As we say. Things have been light on the Jays front, but there is a little news to report.
The Jays reached a 1-year deal with Reed Johnson to avoid arbitration. Johnson will be paid $3.275 Million for his services, a very slight raise from his salary last season. Sparky is probably not as good as he was in 2006 nor as bad as he was last season, but he's a solid 4th outfielder who hits lefties well and plays good defense. It appears, though, that the Jays plan to use Sparky as the everyday leftfielder. With Eckstein apparently occupying the leadoff role, it looks like Reed will hit 2nd against lefties and down in the order against righties when Matt Stairs doesn't get the call.
I'm happy enough to see Reed back, but I think I'd rather see Adam Lind getting the lion's share of at-bats in leftfield this season. The Jays have no shortage of options for the 2-hole, with Overbay/Hill/Rios all capable. Lind would also inject some more lefthandedness into the Jays lineup, which would not be a bad thing, particularly if he's ready to contribute like Bill James predicts he will.
The Jays still have to come to terms with Rios, Marco Scutaro, Brian Tallet, Scott Downs, Jason Frasor, and Gustavo Chacin if they are to continue their streak of avoiding arbitration hearings with all their players.
The Jays also signed Lance Carter, John Parrish, and Ryan Ketchner to minor league deals. With the Jays crowded bullpen situation, these three were likely brought in for depth purposes to replace the pitchers the Jays have lost this offseason to waivers, trades, and the Rule 5 draft: Lee Gronkiwiecz, Justin James, Jamie Vermilyea, and Ryan Houston, among others. Carter is a righty and Parrish and Ketchner are southpaws.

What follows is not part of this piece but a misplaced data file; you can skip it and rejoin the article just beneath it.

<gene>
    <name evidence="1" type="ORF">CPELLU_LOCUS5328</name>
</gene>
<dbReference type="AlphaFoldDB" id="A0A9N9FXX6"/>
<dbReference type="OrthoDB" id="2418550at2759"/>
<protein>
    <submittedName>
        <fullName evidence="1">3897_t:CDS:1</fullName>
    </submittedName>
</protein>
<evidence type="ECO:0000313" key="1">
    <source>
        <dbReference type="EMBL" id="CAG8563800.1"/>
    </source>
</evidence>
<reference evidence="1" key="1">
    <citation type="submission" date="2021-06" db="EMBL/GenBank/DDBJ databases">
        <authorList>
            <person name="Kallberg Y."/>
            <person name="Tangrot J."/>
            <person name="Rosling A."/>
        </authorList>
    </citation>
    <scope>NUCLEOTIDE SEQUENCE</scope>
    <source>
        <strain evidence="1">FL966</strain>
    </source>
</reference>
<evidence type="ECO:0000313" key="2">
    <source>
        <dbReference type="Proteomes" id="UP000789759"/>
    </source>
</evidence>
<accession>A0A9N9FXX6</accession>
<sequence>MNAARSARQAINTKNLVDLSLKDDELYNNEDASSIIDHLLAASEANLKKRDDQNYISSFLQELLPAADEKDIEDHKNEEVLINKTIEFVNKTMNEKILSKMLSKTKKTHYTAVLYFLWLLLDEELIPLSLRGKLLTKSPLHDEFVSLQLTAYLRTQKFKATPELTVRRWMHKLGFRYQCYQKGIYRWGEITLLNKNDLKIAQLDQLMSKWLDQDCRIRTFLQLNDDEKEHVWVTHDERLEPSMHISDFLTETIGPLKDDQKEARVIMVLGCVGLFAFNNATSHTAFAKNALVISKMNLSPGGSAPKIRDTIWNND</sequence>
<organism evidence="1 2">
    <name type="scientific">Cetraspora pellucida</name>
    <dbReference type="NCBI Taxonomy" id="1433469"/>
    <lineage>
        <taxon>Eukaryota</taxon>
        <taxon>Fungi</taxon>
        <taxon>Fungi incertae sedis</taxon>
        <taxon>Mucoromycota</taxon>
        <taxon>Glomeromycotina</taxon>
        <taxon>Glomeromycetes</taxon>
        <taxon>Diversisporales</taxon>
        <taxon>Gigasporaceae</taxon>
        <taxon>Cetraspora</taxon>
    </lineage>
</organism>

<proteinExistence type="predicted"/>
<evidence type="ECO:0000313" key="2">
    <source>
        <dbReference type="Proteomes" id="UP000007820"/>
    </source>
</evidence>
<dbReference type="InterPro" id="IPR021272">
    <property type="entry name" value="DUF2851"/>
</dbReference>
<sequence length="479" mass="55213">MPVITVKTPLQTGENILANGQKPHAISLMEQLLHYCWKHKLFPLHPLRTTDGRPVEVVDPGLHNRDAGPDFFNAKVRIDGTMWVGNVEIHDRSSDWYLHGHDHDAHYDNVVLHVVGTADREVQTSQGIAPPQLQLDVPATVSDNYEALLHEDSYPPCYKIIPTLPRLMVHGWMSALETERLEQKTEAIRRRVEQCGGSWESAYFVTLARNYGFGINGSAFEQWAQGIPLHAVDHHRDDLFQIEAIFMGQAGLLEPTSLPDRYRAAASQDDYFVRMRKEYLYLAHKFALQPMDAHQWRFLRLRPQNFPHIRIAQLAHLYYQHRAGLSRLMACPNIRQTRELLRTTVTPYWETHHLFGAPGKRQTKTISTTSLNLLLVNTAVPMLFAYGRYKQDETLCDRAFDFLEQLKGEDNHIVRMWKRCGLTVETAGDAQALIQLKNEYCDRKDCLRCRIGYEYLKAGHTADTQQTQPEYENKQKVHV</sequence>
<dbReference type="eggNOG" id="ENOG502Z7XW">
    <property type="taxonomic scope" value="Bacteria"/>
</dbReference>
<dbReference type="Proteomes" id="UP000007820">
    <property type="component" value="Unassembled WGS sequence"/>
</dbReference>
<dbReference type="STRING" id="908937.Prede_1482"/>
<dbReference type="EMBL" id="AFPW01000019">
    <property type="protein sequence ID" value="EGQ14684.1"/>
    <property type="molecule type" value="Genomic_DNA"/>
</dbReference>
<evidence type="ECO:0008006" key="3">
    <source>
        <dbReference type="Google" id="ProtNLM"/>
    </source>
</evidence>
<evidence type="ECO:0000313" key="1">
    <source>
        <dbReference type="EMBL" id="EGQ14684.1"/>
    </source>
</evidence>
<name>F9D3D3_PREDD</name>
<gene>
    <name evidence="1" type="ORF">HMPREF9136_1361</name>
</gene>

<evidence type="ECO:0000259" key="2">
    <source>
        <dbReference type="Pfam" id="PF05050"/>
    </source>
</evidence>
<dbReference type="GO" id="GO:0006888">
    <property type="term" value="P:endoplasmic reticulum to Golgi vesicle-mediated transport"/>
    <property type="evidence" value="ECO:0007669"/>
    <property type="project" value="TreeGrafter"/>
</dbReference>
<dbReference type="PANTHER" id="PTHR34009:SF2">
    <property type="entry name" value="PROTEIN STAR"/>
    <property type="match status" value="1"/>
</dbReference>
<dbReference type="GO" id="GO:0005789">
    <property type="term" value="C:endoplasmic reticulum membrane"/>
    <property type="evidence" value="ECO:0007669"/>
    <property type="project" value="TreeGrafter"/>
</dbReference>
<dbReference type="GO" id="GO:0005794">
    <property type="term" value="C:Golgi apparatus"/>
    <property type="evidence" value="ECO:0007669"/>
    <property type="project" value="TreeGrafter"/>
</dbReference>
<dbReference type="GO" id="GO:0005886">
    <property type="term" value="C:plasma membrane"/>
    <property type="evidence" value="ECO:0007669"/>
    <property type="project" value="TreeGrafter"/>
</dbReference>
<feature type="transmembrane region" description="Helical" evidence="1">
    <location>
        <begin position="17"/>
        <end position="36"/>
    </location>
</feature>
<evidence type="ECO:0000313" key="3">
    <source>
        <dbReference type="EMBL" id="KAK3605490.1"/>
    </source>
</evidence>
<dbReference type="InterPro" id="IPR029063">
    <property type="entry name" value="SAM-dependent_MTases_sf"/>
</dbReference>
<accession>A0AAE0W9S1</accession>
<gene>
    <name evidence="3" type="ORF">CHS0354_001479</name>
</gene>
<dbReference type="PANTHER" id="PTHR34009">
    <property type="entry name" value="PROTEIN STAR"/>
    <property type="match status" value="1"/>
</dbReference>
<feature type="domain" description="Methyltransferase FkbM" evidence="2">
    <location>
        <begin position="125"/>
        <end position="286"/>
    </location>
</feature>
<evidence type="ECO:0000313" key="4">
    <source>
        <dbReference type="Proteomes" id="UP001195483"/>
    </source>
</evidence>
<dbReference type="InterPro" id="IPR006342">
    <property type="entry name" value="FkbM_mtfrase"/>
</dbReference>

The 2008 schedule is out and features early series against the Yankees (Opening Day) and Red Sox (home opener). I'm a bit disappointed that the Jays aren't coming to D.C., but I always get plenty of chances to see them in Baltimore less than an hour away, not to mention trips to NY, so I can hardly complain. I hate interleague play anyway and don't really understand how the schedules work anyway.
Finally, Josh Towers has reached a deal with Colorado to compete for a rotation spot and possibly act as a swingman. Towers will be paid $1.8 if he makes the team, but only $400,000 if he's cut in spring training. The weird thing is that Sparrow didn't seem like much worse of a bet than some of the best free agent pitchers on the market, like Carlos Silva or Kyle Lohse. The Rockies got a nice little deal, and Sparrow fans who shudder at the thought of Coors Field can at least think nice thoughts about the pitcher's parks in the NL West in San Francisco, LA, and San Diego, and the less intimidating lineups out west. Though I have to confess a little relief that he's no longer an option for the Jays, he had some great performances for us (as well as some awful ones) - Best of luck, Sparrow! Keep your socks and your spirits high!